Although children are often affected by the same ear, nose and throat conditions as adults, they are often more susceptible to these conditions and require special care to treat these complex conditions. Our doctor is well trained to diagnose and treat a wide range of ear, nose and throat conditions affecting children, including:
Chronic Ear Infections
Ear infections affect up to 75 percent of children in the United States by the time they reach the age of three. Children with ear infections may experience earache, fever, ear discharge, headache, and dizziness. While most ear infections go away on their own within 3 days, some persist, and could cause long-term damage to the middle ear if not treated. Depending on the severity of your child's condition, ear infection treatment may include antibiotics, steroids, placement of ventilation tubes, or surgery.
Tonsillitis is an inflammation of the tonsils, the fleshy areas at the back of the throat, caused by a virus or bacteria. It is especially common in children and spreads through contact with throat or nasal fluids. Tonsillitis causes the tonsils to become swollen, red and painful. Tonsillitis can usually be treated at home through rest and drinking plenty of fluids, as well as antibiotics for bacterial infections. If a child has had several cases of tonsillitis in a short period of time, surgical removal of the tonsils may be necessary to prevent future throat infections.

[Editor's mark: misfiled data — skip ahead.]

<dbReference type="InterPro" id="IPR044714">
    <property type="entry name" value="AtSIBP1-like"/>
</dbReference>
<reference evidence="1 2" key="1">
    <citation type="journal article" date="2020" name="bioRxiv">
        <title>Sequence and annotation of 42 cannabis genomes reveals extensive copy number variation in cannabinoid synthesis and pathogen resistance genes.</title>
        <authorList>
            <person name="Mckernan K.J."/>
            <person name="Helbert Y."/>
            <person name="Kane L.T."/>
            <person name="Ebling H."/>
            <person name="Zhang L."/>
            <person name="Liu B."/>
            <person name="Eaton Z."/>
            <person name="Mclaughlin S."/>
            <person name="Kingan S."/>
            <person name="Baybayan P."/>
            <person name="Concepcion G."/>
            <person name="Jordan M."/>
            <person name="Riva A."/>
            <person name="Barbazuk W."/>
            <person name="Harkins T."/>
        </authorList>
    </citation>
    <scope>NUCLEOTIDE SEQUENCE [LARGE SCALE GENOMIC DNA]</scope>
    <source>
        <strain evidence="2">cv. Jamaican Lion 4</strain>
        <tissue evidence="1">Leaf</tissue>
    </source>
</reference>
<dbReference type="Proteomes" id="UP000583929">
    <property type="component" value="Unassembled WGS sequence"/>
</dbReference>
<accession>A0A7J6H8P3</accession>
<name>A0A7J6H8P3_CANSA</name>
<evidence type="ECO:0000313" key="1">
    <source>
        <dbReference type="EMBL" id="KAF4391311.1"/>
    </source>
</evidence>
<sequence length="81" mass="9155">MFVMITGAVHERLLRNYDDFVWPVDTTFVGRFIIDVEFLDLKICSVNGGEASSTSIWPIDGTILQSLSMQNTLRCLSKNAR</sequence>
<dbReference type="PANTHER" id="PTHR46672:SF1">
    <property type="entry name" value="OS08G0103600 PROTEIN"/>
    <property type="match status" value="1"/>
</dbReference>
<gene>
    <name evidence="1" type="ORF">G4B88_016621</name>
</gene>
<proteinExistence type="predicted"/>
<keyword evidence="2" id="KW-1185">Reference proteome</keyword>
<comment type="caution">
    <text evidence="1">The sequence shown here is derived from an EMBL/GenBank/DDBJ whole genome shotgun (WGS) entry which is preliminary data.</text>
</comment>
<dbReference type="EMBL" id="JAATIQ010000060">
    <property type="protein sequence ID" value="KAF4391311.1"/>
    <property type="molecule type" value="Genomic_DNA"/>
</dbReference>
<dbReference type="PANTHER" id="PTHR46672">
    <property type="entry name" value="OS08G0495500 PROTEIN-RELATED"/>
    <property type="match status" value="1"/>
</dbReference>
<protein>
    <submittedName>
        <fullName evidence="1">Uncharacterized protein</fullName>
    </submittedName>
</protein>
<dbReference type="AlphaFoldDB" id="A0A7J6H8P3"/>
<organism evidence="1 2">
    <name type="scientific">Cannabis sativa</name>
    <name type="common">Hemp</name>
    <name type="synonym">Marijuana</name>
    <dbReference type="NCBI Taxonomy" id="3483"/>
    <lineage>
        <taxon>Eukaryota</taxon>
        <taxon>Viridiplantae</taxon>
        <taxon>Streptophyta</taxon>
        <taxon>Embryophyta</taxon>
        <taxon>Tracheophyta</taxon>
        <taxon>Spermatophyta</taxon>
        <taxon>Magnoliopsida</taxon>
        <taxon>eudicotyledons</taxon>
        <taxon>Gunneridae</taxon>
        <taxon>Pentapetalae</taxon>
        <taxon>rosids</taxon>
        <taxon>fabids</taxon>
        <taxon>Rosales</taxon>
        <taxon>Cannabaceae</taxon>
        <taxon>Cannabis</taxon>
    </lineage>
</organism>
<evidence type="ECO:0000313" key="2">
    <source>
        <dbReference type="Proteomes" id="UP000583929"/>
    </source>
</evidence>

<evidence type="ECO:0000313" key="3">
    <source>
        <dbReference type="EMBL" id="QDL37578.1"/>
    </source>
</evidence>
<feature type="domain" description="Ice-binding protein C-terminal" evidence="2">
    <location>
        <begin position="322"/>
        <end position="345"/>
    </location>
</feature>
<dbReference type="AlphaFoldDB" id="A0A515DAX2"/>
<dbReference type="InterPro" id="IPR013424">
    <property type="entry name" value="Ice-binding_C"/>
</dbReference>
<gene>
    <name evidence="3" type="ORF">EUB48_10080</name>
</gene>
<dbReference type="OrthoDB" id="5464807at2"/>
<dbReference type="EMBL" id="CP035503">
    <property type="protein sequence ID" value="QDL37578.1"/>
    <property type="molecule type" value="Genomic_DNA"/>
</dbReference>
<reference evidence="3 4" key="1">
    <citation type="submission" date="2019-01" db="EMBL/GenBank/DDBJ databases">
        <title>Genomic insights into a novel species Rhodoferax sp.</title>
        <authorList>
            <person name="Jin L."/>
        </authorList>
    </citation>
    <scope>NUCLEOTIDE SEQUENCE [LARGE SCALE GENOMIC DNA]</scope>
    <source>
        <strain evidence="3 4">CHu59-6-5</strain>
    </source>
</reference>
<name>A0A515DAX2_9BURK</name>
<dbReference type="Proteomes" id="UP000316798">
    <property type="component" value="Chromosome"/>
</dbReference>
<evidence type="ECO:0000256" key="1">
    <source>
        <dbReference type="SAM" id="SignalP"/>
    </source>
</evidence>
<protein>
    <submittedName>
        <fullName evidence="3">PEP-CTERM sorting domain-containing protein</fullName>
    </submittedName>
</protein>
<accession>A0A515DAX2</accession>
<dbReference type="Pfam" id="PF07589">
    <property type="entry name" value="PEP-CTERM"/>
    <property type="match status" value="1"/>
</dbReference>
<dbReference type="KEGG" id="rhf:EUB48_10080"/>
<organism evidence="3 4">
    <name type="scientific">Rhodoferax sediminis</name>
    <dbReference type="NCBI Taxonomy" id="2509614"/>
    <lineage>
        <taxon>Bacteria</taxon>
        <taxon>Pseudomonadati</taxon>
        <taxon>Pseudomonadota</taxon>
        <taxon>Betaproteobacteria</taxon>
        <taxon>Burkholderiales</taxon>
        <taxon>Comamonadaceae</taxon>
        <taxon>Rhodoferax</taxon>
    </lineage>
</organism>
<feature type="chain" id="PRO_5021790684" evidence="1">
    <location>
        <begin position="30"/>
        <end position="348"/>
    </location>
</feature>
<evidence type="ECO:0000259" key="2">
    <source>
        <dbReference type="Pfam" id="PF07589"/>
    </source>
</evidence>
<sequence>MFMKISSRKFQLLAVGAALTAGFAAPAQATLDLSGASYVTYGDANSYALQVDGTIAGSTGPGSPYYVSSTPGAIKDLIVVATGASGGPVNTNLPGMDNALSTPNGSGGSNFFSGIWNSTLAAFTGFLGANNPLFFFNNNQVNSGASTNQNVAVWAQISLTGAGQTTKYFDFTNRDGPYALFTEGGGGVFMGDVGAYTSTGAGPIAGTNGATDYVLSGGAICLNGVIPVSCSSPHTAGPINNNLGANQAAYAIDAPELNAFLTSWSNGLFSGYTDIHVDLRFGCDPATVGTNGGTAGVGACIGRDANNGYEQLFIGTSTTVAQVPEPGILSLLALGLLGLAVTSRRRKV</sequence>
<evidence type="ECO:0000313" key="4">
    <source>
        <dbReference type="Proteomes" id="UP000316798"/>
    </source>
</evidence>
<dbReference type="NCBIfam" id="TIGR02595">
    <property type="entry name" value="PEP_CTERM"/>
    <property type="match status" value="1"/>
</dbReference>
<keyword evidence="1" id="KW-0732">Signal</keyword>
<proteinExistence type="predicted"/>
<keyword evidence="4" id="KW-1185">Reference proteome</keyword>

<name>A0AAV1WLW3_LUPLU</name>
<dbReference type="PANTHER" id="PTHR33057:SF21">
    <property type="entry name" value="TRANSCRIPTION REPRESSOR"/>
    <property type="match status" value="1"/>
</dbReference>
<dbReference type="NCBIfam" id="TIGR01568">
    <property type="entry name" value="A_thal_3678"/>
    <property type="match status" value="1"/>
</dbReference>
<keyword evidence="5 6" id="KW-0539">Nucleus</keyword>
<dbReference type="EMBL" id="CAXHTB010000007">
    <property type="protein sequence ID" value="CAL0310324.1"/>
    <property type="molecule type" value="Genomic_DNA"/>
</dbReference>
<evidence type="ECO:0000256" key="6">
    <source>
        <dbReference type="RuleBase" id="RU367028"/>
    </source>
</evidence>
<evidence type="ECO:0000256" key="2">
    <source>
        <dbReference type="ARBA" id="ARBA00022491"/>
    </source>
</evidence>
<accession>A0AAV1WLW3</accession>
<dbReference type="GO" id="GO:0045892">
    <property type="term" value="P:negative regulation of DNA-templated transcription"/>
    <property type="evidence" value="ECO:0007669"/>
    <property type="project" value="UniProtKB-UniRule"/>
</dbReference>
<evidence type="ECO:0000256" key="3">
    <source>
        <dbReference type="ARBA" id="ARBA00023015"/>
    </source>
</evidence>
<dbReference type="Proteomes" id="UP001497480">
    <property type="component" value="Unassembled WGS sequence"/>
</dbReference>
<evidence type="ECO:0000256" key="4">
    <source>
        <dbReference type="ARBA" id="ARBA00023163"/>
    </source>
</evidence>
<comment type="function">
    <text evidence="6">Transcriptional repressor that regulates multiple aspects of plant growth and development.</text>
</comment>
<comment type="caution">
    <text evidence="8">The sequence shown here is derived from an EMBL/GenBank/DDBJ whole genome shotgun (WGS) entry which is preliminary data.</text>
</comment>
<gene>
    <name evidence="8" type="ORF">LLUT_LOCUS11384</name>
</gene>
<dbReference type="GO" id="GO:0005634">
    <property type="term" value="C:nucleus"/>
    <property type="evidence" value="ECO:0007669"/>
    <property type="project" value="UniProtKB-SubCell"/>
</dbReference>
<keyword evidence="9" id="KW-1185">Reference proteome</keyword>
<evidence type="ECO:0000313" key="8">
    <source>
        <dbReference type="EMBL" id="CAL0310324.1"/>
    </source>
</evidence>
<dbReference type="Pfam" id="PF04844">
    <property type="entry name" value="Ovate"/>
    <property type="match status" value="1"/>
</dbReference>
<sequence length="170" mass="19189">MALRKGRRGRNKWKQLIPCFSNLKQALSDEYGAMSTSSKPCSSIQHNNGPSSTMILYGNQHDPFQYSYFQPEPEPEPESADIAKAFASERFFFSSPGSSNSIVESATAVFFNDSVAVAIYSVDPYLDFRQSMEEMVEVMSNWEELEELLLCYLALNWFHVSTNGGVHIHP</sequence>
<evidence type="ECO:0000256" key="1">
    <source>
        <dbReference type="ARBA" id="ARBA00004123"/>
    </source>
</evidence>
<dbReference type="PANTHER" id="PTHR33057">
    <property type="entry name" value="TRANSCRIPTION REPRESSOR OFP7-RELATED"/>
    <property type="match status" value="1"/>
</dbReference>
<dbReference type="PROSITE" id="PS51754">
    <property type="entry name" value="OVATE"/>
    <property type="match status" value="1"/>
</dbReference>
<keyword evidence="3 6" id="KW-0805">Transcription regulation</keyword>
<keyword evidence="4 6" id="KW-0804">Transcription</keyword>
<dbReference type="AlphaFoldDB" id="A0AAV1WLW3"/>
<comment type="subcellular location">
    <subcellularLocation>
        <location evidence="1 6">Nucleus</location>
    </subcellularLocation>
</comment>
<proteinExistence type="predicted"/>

Massive enlargement of the tonsils and adenoids causing obstructed breathing and pediatric sleep apnea is a very important finding often necessitating surgical removal. If you believe your child might have this problem often characterized by gasping and choking at night, mouth breathing, difficulty eating and breathing at the same time, etc., we encourage evaluation by our specialist.
Cleft Lip and Cleft Palate
Each year, over 6,000 infants are born in the US with a cleft lip and/or palate, a common birth defect involving a split in the upper lip (cleft lip) and/or gap in the upper mouth (cleft palate). Children with this condition are highly susceptible to ear infections and dental problems, and their parents usually experience difficulties with feeding. Reconstructive surgery is the recommended treatment for a cleft lip and/or palate. Cleft lip repair is usually performed on children at the age of 3 to 6 months, while cleft palate repair is usually performed at the age of 9 to 14 months. Cleft lip and cleft palate repair is NOT performed by our specialist, however, comprehensive ENT care of the cleft lip and cleft palate patient is within our scope of practice.
We strive to provide the most effective treatment while taking into consideration the comfort of our patients and concerns of their parents.